Change in the Workplace: 5 Tips for Leaders
How should leaders deal with “always on” change in the workplace?
Are you a creature of habit? I can be. I like to go to only a few places for lunch. The folks at Franklin’s know my order by heart. I wear a sail rigger shirt and jeans to work every day. In the winter I add a sweater. When I work out (not often enough) I do the exact same routine.
Maybe you like change. Sometimes I do too. I am an early adopter of technology. I love to try out new apps. Or new restaurants when I travel. I am regularly (I’m sure my team would way too regularly) tweaking or updating our books, publications, websites, training materials, and more.
The thing is, I can be very resistant to change in some areas of my life, and really excited by changes in other areas. Can you relate?
We often talk about change in the workplace as if people universally resist it. Change is something that happens to people. It’s something you coax or persuade them to do. Change – especially fast-paced change in the workplace – is something people resist. Except when they don’t.
(Check out our recent article on the 3 Reasons People Resist Change).
That’s how Jim Hemerling invites us into his discussion on approaching change in the workplace. He distinguishes between how change makes us feel in our personal lives and how we often think about it at work.
Hemerling reminds us that sometimes we do like change.
Think about people in your life who have made changes in their life. Losing weight or training for a half marathon. Moving into a new place. Competing in cross-fit or a triathlon. Starting a new side project.
People get excited and passionate when they make big decisions for themselves. They think about it and talk about it all the time. They push through any obstacle that gets in their way, and are proud of their progress.
But most change in the workplace is different. We often don’t get to choose to make a change at work; it is forced upon us.
That’s why as leaders we have to reexamine our approach to change. Especially in our world of “always on” transformation. Because if we don’t find a way to make work change more like these positive changes in our lives we will exhaust our people. They’ll give up on change.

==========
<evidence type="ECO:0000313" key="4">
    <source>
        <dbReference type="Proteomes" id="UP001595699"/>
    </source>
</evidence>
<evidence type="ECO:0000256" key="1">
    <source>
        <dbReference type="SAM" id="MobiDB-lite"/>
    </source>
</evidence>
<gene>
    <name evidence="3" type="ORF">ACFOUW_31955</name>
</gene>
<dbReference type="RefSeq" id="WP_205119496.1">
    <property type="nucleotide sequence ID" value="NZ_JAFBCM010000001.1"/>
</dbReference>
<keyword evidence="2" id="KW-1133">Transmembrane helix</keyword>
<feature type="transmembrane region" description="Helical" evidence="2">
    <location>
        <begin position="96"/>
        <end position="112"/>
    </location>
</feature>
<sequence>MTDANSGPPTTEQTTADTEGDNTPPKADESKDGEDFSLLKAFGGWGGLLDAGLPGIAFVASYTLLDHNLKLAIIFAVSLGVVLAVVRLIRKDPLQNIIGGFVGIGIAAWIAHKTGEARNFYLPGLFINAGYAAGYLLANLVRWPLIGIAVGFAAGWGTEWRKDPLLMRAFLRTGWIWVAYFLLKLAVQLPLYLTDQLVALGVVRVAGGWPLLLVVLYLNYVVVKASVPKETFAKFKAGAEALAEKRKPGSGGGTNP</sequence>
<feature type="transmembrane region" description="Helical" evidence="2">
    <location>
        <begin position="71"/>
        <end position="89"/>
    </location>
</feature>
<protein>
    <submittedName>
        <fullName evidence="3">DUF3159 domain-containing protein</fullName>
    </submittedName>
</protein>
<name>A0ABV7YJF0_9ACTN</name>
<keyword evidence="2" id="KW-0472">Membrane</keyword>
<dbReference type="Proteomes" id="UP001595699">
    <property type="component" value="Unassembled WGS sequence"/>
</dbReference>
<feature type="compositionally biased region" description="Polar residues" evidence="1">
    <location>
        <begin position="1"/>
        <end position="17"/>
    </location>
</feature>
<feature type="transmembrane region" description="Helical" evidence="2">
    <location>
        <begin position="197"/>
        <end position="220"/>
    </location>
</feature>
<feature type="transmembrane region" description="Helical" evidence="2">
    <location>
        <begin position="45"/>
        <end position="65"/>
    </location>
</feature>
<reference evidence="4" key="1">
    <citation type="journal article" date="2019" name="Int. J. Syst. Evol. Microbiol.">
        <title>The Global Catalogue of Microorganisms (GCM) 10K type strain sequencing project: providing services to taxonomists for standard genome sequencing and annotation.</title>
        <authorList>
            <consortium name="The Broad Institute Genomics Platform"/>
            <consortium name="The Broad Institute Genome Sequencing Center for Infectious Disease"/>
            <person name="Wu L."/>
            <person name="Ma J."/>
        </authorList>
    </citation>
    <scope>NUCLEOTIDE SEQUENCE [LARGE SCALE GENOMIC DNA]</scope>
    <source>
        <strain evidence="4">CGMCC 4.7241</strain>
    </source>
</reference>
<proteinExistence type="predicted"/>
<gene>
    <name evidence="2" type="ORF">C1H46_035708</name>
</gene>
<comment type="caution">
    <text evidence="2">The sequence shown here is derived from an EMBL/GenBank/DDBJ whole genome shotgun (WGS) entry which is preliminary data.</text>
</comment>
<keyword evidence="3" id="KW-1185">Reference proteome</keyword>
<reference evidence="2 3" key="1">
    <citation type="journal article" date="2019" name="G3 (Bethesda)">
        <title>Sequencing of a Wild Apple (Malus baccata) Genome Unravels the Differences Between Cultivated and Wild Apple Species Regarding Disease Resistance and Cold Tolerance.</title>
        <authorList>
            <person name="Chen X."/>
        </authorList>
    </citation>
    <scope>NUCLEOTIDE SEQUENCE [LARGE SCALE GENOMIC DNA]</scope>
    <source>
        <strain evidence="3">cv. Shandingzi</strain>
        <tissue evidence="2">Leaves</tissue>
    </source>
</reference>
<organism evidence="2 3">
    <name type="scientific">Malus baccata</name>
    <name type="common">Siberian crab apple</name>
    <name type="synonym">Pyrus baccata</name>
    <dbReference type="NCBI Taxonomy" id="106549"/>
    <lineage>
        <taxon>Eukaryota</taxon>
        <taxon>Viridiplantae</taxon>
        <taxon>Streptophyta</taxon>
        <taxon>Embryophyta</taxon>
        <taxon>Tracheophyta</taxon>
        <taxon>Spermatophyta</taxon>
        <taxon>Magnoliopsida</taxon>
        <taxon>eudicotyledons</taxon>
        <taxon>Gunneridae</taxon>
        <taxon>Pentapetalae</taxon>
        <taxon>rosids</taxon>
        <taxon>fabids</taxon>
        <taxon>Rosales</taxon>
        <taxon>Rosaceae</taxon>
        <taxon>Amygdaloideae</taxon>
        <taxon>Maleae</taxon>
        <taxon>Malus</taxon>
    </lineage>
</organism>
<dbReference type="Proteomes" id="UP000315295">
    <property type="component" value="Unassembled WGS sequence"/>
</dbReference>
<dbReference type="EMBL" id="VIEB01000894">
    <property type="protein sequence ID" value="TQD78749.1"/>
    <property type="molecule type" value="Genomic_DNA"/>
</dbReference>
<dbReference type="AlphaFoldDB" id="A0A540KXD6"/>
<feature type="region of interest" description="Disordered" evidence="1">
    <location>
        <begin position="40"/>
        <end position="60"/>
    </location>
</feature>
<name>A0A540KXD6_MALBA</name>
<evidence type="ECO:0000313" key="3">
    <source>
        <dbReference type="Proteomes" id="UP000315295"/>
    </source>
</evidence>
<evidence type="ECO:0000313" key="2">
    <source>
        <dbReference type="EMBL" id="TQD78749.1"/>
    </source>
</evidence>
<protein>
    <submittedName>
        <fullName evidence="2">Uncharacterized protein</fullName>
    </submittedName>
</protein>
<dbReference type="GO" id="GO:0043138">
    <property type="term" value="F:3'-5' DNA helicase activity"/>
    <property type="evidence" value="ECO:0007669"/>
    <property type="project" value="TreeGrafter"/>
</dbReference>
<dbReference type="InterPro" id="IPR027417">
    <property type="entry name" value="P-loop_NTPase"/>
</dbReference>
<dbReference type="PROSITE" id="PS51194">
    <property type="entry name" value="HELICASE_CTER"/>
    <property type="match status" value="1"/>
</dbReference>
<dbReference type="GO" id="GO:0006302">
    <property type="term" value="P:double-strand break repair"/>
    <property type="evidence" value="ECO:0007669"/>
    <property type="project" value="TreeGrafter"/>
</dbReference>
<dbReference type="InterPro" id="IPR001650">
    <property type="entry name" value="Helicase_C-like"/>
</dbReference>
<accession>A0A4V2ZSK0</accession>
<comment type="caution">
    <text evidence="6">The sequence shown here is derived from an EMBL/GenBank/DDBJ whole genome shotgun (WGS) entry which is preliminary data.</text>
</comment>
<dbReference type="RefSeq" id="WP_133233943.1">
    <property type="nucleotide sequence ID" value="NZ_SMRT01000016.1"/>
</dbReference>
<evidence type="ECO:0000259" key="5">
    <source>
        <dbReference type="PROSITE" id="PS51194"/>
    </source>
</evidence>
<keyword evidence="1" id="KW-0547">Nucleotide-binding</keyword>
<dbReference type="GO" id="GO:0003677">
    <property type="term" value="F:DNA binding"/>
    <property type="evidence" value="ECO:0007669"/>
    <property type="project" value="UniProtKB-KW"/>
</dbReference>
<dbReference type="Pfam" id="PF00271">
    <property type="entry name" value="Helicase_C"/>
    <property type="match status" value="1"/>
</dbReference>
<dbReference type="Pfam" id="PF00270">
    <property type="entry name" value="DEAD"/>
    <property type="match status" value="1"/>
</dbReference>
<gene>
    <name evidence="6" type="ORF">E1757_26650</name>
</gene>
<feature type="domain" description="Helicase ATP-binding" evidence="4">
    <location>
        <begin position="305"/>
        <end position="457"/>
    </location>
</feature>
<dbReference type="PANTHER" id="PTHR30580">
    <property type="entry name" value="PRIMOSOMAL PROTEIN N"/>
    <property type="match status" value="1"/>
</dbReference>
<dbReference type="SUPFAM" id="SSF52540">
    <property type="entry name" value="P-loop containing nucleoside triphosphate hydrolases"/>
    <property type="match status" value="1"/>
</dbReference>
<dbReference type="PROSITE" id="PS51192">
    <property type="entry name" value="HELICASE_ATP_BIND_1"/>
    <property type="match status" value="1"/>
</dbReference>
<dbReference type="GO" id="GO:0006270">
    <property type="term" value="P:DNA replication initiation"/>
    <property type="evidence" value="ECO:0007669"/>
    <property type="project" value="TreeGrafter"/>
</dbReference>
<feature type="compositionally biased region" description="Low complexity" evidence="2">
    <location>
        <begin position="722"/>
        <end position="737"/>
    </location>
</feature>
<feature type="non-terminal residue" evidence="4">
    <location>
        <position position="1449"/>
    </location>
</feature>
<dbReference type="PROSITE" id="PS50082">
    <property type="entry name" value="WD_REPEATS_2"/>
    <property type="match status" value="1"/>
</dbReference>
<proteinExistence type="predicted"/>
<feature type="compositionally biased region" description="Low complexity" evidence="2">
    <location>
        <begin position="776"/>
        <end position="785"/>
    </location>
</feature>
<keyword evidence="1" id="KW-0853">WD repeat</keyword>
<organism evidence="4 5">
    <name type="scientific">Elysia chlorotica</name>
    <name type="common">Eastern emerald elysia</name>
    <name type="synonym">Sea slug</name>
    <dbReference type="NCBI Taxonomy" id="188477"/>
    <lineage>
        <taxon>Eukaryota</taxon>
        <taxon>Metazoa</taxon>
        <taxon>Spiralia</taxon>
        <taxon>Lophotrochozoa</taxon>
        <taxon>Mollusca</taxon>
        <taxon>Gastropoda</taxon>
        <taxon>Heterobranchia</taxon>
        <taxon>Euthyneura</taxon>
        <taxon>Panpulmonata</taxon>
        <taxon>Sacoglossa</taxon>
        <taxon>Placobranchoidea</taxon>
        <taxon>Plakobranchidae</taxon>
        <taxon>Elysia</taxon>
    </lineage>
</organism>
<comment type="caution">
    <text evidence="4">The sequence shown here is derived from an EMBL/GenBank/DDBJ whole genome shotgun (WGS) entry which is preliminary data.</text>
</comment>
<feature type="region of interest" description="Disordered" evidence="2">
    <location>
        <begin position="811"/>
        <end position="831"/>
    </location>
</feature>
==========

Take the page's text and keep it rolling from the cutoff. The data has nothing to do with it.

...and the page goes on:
What is the right strategy for creating excitement instead of dread when a new process or change in structure is proposed?
Hemerling suggests modeling your strategy off how people approach change in their personal lives. And in order to do that, he says, you must put people first. He outlines 5 keys:
5 Strategic Imperatives for Putting People First
- Inspire through purpose.
- Go all in.
- Enable people with the capabilities that they need to exceed during the transformation and beyond.
- Instill a culture of continuous learning.
- Leaders must be directive AND inclusive.
I’ll let you dive into these imperatives in his TED Talk above. But this is a must watch. Not only does Jim break down the mindset behind people’s approach to change with wisdom and insight, you even get a glimpse into one of my favorite companies (OK, and favorite toys) LEGO.
(Click for more on The Hidden Key to Solve Resistance to Change).
After watching, please take a moment to tell us about your experience with change in the workplace? Have you noticed a difference between how you feel about changes in your personal life versus your life at work? Do you think these 5 Strategic Imperatives make a difference?